New Year gift for Delhi-NCR, NH-24 to be widened to 14 lanes

The work to widen the Hapur stretch of NH-24 into 14 lanes is likely to commence from next month.

New Year gift for Delhi-NCR, NH-24 to be widened to 14 lanes

New Delhi: In what is likely to come as a big relief to lakhs of commuters using the Nizamuddin Bridge on the Hapur stretch of NH-24, the work to widen this corridor to 14 lanes is likely to commence from next month. According to a report published in the 'The Times of India', Prime Minister Narendra Modi is likely to lay the foundation stone of the project to widen the Delhi-Hapur stretch of the NH-24 on December 31.

Expansion of the Delhi-Hapur stretch of the NH-24 - one of the most congested stretches in the NCR - will be implemented through hybrid annuity, a new variant of public private partnership (PPP) model.

This model allows no extension of time for developers and thereby eliminating delay in work completion.

However, for timely completion of the work, the government has divided the entire 50-km stretch into three parts.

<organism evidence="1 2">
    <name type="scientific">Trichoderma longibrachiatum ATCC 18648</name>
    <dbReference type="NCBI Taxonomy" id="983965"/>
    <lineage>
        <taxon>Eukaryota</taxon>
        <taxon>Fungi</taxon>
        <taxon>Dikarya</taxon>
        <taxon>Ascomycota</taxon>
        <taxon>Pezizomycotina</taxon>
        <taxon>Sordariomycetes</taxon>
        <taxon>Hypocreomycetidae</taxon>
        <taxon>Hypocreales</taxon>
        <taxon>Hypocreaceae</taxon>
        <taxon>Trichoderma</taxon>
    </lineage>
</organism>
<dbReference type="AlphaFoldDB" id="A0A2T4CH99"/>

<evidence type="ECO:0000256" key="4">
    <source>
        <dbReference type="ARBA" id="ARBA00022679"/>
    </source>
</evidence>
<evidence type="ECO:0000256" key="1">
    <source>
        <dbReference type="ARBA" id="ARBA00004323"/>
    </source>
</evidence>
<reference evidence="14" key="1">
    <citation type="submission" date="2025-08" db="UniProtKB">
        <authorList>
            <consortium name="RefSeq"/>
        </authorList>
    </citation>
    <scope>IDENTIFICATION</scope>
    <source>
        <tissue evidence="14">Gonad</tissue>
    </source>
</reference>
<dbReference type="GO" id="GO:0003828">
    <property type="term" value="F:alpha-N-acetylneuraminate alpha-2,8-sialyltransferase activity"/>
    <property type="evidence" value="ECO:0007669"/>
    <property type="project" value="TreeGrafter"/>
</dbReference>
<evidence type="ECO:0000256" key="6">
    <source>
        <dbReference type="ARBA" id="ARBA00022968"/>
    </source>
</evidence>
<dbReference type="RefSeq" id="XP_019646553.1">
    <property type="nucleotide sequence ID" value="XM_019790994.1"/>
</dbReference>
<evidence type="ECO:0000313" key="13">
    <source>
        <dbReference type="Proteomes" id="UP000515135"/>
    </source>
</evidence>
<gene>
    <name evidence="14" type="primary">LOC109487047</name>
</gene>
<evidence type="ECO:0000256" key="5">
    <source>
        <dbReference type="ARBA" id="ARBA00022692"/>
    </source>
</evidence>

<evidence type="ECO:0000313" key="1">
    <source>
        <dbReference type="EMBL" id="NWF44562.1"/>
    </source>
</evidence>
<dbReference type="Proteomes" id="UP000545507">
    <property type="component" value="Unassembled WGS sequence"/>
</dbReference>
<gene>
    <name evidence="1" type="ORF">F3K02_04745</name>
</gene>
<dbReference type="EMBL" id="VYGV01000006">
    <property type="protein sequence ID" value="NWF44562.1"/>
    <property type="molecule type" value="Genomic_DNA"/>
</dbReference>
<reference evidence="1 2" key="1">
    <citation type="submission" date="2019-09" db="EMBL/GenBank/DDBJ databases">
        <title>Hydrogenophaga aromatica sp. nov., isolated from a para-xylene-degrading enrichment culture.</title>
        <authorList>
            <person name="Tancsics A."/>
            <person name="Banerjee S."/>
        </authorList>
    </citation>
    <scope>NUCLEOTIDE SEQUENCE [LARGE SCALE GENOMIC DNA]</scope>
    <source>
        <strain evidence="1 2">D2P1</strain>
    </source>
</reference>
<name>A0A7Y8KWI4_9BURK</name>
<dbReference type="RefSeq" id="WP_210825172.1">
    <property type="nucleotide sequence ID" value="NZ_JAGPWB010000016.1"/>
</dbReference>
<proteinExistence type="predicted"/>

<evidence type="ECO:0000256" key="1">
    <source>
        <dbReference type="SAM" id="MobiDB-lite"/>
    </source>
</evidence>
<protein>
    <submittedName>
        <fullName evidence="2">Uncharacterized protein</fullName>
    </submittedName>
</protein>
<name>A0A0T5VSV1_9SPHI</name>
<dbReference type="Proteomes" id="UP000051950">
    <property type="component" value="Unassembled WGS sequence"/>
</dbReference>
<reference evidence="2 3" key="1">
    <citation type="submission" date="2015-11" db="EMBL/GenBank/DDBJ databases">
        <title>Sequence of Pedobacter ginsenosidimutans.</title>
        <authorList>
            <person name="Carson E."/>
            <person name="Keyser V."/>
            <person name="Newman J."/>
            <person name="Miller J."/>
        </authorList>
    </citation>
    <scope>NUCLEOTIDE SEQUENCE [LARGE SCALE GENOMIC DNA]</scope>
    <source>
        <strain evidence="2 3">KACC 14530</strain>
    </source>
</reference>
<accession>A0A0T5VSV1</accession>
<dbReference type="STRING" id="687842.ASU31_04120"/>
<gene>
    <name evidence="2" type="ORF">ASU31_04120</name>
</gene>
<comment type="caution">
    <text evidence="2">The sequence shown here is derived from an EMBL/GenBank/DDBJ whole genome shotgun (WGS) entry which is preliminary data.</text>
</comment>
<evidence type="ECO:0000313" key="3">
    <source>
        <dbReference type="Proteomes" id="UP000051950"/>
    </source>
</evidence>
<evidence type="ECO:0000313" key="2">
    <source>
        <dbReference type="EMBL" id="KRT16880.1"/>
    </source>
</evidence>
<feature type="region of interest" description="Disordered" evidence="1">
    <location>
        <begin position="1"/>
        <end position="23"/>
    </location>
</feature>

As per reports, the first two portions - Nizamuddin Bridge to UP Gate and UP Gate to Dasna - will be widened to 14 lanes and the central six lanes of this will be a barricaded corridor for straight going traffic.

The remaining portion will be a six-lane highway.

The ToI report also quoted an NHAI official as saying, "We have received bids for the two portions and bids for the third one will be opened soon. The process will be over in the next 10-12 days so that contracts are awarded quickly."

There will be limited entry and exit points and the commuters will have to pay toll to use the barricaded corridor.

Electronic toll collection (ETC) system will be installed on this stretch to for smooth traffic movement and to avoid pile-up at toll plazas. The commuters will have to pay toll for taking the barricaded stretch, which is an expressway and the design speed will be 120 kmph.

Other eight lanes - four on each side - would be a normal highway and commuters won't have to pay toll.

According to a 2008 survey of traffic on this stretch, it was found that nearly 1.4 lakh passenger car units used this corridor. A similar survey by RITES had shown how traffic growth was about 200% more than the capacity.

However, the situation has worsened now as a huge number of housing societies have come up on both sides of the highway and in the absence of any reliable public transport system, a large number of commuter use personal vehicles.

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